Are You Ready to Make Big Changes? - Groomer to Groomer

Mary's Musings

Are You Ready to Make Big Changes?

You know you need to make some big changes…maybe change the way you organize your time, raise prices, take better care of yourself, niche down, and so forth. But change is scary and our subconscious prefers to keep us “safe.” However, the unknown is not safe. This is why it is so hard to make any sort of meaningful changes, because our subconscious is sabotaging us “in our best interest.” Obtaining clarity on why a change will be of benefit is key to making it work. 

To start, you must figure out your “whys.” I prefer pen and paper when doing this exercise as writing is a motor skill that lights up the creative parts of our brain. Your “whys” will help you communicate the need for your plans. 

I’m going to illustrate this method with the decision-making process I used when deciding to move out to Washington with the thought of going cat exclusive:

  • Why should I go cat exclusive?
    There aren’t any real options out here for pet owners to get cats groomed.
  • Why aren’t there any options to get cats groomed?
    Based on my research, the only mobile groomer does not groom cats and there is just one shop that does. Most cats are sedation grooms at the vet.
  • Why are most cats being sedated to groom?
    Groomers are afraid to groom cats. (Hmmm, maybe I could also offer cat grooming classes for the area groomers?) 
  • Why would cat owners opt for regular grooming?
    Owners are unaware of how regular sedation grooming may not be healthy for their cat or may not realize it would be cheaper to do regular grooming (some owner education may be an answer.) 

The deeper you go with your “whys,” the more clarity you’ll have.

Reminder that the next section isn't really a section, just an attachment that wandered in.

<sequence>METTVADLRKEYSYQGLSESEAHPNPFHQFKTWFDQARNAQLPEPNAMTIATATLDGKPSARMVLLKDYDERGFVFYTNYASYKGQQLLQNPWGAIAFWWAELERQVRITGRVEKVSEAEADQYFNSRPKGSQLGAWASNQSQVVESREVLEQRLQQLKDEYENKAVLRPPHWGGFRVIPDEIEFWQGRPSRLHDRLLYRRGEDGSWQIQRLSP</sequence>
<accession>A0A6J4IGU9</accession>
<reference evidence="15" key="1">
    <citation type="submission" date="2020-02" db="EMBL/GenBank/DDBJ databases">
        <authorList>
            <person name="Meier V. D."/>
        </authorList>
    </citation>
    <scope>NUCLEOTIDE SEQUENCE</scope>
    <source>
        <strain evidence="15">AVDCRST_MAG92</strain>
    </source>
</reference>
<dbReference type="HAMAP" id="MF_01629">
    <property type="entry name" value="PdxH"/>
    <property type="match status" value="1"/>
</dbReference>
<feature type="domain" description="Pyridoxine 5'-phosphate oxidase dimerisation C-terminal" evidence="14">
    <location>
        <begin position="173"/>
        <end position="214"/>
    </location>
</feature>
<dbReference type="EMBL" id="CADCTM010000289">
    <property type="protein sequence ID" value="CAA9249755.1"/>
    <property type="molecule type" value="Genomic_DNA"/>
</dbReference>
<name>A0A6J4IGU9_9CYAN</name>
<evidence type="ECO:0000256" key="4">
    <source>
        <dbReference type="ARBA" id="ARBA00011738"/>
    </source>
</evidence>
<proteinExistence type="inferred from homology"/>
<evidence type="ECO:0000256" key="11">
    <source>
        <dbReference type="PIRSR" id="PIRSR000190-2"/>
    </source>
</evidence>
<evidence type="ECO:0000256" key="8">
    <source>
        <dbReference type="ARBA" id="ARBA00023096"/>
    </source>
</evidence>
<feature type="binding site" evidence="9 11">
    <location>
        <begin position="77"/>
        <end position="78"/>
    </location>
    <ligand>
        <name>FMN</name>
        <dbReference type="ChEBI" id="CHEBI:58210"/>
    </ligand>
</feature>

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Then come the “coulds.” I’ve established the need, now could this happen…

  • Could I make a living going cat exclusive?
    This area has a large retirement community that comes to Sequim from large urban areas such as California and Seattle. They are used to paying higher prices. 
  • Could I set my pricing to be profitable?
    As mobile cat grooming is non-existent here, I can set the pricing.
  • Could I reach my target audience for higher-end cat grooming?
    There are several over-50 and retirement communities in the area that already target to the higher-income demographic. 
  • Could I drive my mobile grooming van across the country?
    Of course!

Just as important as the “whys” and the “coulds” are the “why nots.” Just because something sounds good and is doable, it is really something you want to do? 

  • Why not go cat exclusive?
    What if I can’t fill a schedule with just cats and all my marketing is now cat-exclusive?
  • Why not fill a schedule?
    I really don’t want to work a full week grooming, I have other irons in the fire. Will working one or two days a week cover my business expenses?

Ultimately, it was my “why nots” that made the decision to choose another path.

Once you can establish clarity, the next step is to make a plan which starts with figuring out what steps you need to take. Grab another piece of paper and spend a couple of days brainstorming all the things you need to do and then organize them into steps. 

Had I decided to go the cat-grooming route, those steps would have included what I would need to do to move a business across the country, set up in a new state and start marketing. Each of those three categories would have a separate brainstorming page. Again, I prefer pen (color-coded glitter pens to be specific) and paper to outline the steps. Each category would be a different color to make it easy to see what type of tasks needed to be done. There are also many online planning tools which can be used, such as Asana, Trello, Click Up, Airtable and Notions, and they all have free versions. 

Once I had my steps written out, I would create a checklist and then (and this is very important) schedule the time in my planner to get them done. Scheduling tasks in your planner increases the likelihood it will actually get done—especially if you schedule at the same day and/or time each week. It’s why so many of us schedule our own dogs to get groomed. Doing specific tasks at specific times trains the brain to anticipate the task, making it more likely to keep you on track.

This is my method for getting things done. At the moment, I am working on seven different projects which will all get done because I have established the “whys” and “coulds,” invalidated the “why nots,” created plans and checklists, and added them to my planner! ✂️

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